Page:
MPI_Wtime() returns the elapsed time since some arbitrary time in the past.  It is a measure of "wallclock" time, not of CPU time or anything.

On 5/4/2012 3:08 PM, Jingcha Joba wrote:
Lets say I have a code like this
 
start = MPI_Wtime()
<Run the solver>
stop = MPI_Wtime();
 
What happens when right after start=MPI_Wtime(), the timeslice of the process ( from the operating system's perspective not the MPI process) is over, and the operating system schedules a next process, after saving the context switch, and eventually this application would resume, once its process is scheduled back by the os.
 
Does MPI_Wtime() takes care of storing/updating the time when this happens?
 
Of course, part of the answer lies in the implementation of Wtime.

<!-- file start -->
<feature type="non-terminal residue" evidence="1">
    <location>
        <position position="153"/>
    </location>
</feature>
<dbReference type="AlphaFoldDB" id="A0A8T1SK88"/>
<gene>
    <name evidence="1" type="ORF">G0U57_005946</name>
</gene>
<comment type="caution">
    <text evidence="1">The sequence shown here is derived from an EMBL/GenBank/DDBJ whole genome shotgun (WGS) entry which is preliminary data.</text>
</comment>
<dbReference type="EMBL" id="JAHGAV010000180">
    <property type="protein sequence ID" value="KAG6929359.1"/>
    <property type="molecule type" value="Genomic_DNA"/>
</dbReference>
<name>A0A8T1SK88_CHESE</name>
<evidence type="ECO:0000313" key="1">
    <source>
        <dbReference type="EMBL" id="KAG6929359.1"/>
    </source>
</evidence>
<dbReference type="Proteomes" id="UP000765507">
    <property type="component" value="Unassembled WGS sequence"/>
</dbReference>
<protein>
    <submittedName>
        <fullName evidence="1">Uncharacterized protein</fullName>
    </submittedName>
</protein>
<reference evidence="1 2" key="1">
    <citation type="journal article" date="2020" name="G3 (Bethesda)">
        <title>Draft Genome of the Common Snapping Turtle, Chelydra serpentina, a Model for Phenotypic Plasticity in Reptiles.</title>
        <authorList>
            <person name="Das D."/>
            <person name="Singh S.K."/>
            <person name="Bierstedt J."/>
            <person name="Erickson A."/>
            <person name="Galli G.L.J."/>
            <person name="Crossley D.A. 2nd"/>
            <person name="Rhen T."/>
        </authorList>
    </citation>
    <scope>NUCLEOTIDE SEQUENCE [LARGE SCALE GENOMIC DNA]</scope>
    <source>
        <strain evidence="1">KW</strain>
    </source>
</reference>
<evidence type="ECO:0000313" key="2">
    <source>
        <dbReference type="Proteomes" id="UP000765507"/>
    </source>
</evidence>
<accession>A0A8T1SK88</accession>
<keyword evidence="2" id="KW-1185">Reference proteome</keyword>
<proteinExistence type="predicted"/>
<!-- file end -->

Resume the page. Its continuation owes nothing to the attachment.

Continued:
On Fri, May 4, 2012 at 3:53 AM, Jeff Squyres <jsquyres@cisco.com> wrote:
On May 3, 2012, at 2:02 PM, Jingcha Joba wrote:

> Not related to this question , but just curious, is Wtime context switch safe ?

Not sure exactly what you're asking here...?

--
Jeff Squyres
jsquyres@cisco.com
For corporate legal information go to: http://www.cisco.com/web/about/doing_business/legal/cri/


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